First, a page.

* Every contract and every major purchase by the sheriff must be approved by the Board of Estimates. The county executive and three of her department heads constitute a voting majority on this seven-member board.

* Every hiring, promotion and firing in the sheriff's office is passed through the county executive's office and monitored by her Office of Personnel. . . .

The third major argument for taking the police and detention functions from the sheriff is that doing so will permit the county executive to give deputies job security they presently do not enjoy working at the pleasure of the sheriff. The hard facts on this issue are:

* . . . No deputy in recent history has ever been terminated for any reason but misconduct.

* Maryland law provides substantial rights, defenses and protection to every police officer in any disciplinary proceeding through the Law En forcement Officer's Bill of Rights. . . . The fact is that by practice and by policy, deputies in the sheriff's office already enjoy as much job protection as any county employee. If the county executive feels a need to give them more, there is a far simpler method than going to a county police. In fact, it would be cost-free. Simply get the state legislature to pass a one-line law that reads: "No employee of the Harford County Sheriff's Office shall be terminated except for cause."

The final argument that must be weighed by the council holds that by stripping the police and detention functions from the sheriff, deputies will be protected from the pressures and disruptions of electoral politics. The hard facts are that:

* Every deputy of every rank is fully free to choose whether to become involved in a sheriff's election. In fact, the majority of deputies remain neutral.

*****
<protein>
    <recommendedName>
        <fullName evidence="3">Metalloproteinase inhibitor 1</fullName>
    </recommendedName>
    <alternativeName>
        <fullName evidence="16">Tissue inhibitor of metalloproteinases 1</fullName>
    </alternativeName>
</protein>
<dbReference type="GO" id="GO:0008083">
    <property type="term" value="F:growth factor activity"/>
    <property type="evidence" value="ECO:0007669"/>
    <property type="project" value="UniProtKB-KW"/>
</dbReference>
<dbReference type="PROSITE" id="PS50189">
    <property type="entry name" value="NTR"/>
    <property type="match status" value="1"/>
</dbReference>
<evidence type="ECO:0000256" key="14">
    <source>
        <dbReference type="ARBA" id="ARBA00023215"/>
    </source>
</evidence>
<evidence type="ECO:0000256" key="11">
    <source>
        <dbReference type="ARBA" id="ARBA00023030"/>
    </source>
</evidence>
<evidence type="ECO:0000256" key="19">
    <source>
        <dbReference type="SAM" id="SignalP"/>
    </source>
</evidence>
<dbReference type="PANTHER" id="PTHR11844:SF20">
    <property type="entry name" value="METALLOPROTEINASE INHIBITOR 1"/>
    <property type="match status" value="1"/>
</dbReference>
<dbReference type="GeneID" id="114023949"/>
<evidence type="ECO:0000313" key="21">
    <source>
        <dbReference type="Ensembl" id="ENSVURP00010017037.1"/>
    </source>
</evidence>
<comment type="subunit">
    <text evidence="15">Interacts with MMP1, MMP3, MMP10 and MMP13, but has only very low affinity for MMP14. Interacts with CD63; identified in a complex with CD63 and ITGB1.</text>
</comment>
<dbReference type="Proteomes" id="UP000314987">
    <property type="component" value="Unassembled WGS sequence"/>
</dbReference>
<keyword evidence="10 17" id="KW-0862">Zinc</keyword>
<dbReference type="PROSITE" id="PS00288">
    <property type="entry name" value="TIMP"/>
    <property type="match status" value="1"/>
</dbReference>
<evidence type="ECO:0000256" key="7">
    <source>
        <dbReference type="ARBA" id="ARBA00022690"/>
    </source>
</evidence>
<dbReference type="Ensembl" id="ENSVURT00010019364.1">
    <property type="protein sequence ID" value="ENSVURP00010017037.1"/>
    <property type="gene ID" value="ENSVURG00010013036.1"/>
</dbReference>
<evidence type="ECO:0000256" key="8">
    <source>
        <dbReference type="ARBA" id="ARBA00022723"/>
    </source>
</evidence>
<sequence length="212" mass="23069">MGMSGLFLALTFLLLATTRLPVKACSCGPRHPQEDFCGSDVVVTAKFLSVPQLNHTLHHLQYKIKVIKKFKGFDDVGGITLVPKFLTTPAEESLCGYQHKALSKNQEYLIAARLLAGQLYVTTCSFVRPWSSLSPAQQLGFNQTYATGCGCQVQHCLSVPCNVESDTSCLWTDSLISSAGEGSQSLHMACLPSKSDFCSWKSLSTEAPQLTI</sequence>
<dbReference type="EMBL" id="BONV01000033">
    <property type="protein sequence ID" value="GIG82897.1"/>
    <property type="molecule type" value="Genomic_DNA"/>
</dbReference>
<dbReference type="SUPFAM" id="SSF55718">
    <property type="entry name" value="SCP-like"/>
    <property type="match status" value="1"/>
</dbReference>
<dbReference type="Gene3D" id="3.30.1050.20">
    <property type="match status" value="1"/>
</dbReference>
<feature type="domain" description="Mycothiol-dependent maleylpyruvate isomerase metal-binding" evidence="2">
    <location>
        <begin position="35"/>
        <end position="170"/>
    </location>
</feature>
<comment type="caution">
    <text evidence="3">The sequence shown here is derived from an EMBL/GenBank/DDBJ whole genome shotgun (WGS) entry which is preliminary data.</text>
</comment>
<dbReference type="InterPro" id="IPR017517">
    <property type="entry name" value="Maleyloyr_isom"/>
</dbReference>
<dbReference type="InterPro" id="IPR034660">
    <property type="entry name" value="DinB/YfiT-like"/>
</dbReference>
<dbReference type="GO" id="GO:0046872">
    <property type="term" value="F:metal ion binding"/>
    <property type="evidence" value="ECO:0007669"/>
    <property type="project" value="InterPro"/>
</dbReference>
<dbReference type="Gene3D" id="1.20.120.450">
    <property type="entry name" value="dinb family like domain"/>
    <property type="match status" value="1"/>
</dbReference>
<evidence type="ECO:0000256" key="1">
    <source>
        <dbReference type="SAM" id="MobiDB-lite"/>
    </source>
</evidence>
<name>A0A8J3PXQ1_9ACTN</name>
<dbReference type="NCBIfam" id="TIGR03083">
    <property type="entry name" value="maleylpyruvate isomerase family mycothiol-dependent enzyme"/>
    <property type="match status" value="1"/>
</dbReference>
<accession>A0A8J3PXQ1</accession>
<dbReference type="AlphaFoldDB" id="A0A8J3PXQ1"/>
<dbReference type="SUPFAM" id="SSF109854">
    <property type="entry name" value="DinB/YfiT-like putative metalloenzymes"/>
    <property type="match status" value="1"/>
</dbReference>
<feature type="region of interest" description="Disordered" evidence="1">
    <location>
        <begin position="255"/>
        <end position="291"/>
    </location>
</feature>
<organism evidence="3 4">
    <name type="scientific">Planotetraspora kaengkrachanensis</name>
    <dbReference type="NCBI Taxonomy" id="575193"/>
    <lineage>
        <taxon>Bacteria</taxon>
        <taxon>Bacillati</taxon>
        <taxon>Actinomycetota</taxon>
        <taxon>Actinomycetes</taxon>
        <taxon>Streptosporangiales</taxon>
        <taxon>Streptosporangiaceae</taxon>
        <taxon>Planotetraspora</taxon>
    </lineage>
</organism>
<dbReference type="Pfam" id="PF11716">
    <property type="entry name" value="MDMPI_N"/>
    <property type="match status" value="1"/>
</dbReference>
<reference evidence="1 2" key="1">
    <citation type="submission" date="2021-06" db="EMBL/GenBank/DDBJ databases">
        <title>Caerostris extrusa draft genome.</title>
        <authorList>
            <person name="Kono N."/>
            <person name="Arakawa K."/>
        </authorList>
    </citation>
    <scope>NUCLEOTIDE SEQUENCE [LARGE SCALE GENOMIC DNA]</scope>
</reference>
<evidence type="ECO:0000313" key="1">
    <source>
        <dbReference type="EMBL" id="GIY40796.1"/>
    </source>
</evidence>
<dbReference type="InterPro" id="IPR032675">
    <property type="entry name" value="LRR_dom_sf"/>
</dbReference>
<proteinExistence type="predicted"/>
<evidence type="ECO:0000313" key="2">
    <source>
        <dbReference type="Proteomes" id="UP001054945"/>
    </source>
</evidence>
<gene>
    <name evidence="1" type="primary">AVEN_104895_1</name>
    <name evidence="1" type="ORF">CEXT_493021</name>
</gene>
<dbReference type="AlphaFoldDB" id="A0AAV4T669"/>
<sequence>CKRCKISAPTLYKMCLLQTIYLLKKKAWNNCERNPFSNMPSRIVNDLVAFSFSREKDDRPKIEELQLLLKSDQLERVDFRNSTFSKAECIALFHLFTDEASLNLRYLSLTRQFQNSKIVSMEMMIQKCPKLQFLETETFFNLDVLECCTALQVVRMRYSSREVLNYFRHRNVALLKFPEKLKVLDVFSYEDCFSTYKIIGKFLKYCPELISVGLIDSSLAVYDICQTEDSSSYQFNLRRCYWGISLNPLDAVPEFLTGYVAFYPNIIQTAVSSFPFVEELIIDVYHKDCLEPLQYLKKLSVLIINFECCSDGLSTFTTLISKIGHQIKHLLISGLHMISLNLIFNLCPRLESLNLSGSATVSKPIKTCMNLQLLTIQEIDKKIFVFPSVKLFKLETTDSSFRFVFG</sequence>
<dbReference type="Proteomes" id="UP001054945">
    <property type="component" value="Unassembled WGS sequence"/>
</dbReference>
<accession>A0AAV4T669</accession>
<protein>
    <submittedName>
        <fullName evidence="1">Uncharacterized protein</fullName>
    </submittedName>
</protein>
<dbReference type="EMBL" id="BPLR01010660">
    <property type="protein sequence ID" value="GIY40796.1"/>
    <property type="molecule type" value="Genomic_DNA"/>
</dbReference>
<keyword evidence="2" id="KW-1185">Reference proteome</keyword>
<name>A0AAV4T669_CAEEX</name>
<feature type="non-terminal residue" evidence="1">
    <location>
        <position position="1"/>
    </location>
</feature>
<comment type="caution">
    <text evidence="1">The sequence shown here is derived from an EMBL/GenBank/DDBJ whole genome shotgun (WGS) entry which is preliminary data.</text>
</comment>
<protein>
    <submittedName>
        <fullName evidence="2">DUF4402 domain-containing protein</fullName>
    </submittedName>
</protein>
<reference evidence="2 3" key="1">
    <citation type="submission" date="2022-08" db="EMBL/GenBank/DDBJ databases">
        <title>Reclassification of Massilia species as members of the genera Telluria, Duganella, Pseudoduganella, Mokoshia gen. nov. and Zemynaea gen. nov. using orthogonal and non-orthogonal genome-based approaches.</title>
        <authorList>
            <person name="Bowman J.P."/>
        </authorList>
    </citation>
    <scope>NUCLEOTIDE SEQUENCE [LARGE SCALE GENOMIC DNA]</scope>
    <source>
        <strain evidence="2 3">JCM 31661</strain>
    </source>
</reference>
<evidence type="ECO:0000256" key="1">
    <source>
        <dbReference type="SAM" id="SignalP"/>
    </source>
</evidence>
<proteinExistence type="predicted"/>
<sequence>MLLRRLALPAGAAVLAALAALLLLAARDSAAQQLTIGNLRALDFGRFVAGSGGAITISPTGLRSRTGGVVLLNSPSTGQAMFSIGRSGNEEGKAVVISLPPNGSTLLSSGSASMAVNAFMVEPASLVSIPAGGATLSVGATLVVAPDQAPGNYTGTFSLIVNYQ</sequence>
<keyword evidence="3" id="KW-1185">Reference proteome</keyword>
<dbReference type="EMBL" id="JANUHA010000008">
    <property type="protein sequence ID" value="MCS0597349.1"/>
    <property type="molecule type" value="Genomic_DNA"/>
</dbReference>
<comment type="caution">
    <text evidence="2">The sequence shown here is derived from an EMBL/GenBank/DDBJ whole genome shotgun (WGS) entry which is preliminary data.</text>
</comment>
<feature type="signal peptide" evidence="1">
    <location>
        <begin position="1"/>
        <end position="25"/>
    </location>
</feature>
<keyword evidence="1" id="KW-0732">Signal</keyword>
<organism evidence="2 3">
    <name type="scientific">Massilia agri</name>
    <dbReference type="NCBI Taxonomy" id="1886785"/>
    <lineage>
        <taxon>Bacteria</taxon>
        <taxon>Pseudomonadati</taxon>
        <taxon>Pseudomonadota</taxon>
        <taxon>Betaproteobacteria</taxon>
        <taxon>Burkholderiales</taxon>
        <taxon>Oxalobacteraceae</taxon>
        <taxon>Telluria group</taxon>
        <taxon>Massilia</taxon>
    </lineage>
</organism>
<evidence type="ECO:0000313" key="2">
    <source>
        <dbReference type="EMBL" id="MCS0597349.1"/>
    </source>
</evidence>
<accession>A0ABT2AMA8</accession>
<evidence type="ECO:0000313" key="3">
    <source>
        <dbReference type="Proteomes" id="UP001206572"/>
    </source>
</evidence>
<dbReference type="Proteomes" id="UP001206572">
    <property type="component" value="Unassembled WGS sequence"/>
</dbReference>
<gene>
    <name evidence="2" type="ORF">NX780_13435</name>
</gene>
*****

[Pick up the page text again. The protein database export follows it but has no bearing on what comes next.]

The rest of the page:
* In the most recent election, two of the three persons who were selected to be the top ranking officers in the Comes administration took no public position in support of either candidate.

* Policies of the sheriff's office prohibiting political activities by deputies are substantial and far exceed the controls on any other county employees. . . . The fact is that in the wake of an election of a new sheriff, there is often disruption and a major shake-up. There are demotions, transfers, reassignments and a new administration is formed. But no deputy in the past 50 years has ever been terminated for political reasons. And, the shake-ups in the sheriff's office pale by comparison with the blood-letting that followed the election of the present county executive. Department heads rolled everywhere for purely political reasons. The question that the council must decide is whether or not to make the chief of police and the warden just two more of those heads.

Carl B. Klockars is a professor of criminal justice at the University of Delaware, and was recently retained by the Maryland Sheriff's Association as an adviser to Harford Sheriff Robert Comes.